Oregon’s ocean in late December: stormy seas, crashing surf and spouting whales. Gray whales have been migrating along our coast for nearly a month now, but the winter holiday weeks are the time many people venture out to see them.
As about 18,000 gray whales pass by the Oregon coast, perhaps as many humans flock to the shore to catch a glimpse.
The most visible thing about a live wild whale is its “blow” or spout; the spout of each species of whale is a characteristic size and shape. Up to 45 feet long, gray whales are a mid-sized baleen whale and therefore blow mid-sized spouts — still impressive, though, at nearly 12 feet tall. A gray whale’s spout is about 400 liters of hot, moist whale breath, plus a bit of water that hadn’t quite rolled off the blow-hole when the whale exhaled as it rose to the surface. The condensing breath of a gray whale forms a plume-shaped spout Whale spouts seem to suddenly erupt from the sea, hang in the air for a few or several seconds (depending on wind), then dissipate.
Sometimes the mottled gray back is seen as the whale surfaces to spout.
Gray whales generally spout about every 45 seconds while swimming straight-away. After several spouts, grays often then dive below, usually flashing their flukes (the wide, flat part at the end of the tail) just above the surface as they turn down. The raised and lowered flukes may leave a flat circular eddy on the surface — a “fluke print.”
After diving, a gray whale may swim below without breathing for several minutes — and several hundred yards — or more before coming back up for air. A frightened gray whale may swim below the surface for up to a half-hour before venturing to the surface to breathe.
The gray whales that pass Oregon shores now are swimming steadily south, heading for the warm lagoons of Baja. There pregnant females will give birth and fertile females will be courted by adult males. All the gray whales of the eastern Pacific will spend February in those warm waters; come March they’ll begin traveling back north.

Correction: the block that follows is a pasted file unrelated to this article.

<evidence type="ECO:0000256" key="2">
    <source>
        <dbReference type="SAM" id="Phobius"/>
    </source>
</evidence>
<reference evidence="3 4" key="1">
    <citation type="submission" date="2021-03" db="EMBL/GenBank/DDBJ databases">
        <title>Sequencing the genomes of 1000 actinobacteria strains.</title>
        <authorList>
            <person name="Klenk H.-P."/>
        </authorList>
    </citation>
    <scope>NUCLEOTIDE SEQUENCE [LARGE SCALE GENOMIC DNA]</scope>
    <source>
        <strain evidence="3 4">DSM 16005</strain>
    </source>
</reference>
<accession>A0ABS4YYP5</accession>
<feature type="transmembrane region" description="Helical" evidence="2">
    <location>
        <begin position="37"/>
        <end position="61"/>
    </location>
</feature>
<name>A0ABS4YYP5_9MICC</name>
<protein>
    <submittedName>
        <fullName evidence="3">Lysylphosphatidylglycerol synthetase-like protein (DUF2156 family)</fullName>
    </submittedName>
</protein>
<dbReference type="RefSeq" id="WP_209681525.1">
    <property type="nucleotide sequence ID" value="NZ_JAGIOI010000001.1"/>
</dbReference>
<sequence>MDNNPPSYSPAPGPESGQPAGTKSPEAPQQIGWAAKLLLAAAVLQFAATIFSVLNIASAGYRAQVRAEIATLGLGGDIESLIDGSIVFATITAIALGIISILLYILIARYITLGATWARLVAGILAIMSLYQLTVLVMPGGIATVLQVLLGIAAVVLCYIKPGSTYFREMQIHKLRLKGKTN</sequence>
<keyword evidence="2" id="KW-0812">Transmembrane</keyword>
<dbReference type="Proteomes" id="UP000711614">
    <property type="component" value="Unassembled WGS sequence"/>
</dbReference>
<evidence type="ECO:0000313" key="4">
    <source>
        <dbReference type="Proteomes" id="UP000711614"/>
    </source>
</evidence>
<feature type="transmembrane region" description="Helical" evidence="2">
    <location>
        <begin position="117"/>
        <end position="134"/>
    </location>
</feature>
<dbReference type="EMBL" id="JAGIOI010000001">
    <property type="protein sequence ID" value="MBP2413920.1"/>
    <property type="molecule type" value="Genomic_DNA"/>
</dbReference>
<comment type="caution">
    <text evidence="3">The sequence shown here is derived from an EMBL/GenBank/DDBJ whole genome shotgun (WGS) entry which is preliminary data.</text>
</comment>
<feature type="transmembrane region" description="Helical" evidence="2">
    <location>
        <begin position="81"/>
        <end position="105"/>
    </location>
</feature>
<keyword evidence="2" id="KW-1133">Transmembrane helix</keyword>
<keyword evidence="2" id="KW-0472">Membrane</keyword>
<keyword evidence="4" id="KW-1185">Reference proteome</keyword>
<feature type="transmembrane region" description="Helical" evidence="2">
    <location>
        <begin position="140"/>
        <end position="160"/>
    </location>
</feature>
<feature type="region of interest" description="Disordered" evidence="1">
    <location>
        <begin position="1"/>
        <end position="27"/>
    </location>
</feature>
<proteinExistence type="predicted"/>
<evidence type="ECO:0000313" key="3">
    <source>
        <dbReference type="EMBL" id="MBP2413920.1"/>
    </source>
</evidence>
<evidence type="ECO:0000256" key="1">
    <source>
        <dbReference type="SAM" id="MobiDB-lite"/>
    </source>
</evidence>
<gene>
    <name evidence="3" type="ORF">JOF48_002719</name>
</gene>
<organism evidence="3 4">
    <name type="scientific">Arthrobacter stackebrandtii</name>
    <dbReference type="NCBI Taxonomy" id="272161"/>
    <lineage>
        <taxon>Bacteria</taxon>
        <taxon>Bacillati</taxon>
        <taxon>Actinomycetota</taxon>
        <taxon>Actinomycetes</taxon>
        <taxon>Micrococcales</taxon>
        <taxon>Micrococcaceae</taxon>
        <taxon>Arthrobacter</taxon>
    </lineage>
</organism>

Land-lubbers can watch gray whales from landside vantage points because the grays tend to stay much closer to shore than do other large whales — perhaps because they feed on the bottom in relatively shallow water, or perhaps they don’t echo-locate well and need the shoreline to navigate.
Dedicated and fortunate whale watchers may witness gray whales “spy-hopping,” poking their heads straight up out of the water to look around — likely to orient themselves and to locate landmarks.
Whale watchers who brave winter weather might also witness breaching (leaping partly out of the water), or courting (two or three whales swimming or rolling together) by the south-bound animals.
After their winter stay in Baja, the grays will travel back north to their summer feeding grounds in the Arctic. Gray whales undertake the longest migration of any mammal: up to 10,000 miles round-trip between Baja and the Arctic. (Yes, you may have seen gray whales spouting in summer: most summers a couple hundred gray whales spend the season feeding off Oregon’s coast instead of completing the journey to Arctic waters.)
Our view of these graceful mammals is ordinarily limited to a breathy spout and a slip of back as they pass near our habitat, but they fascinate us, none the less.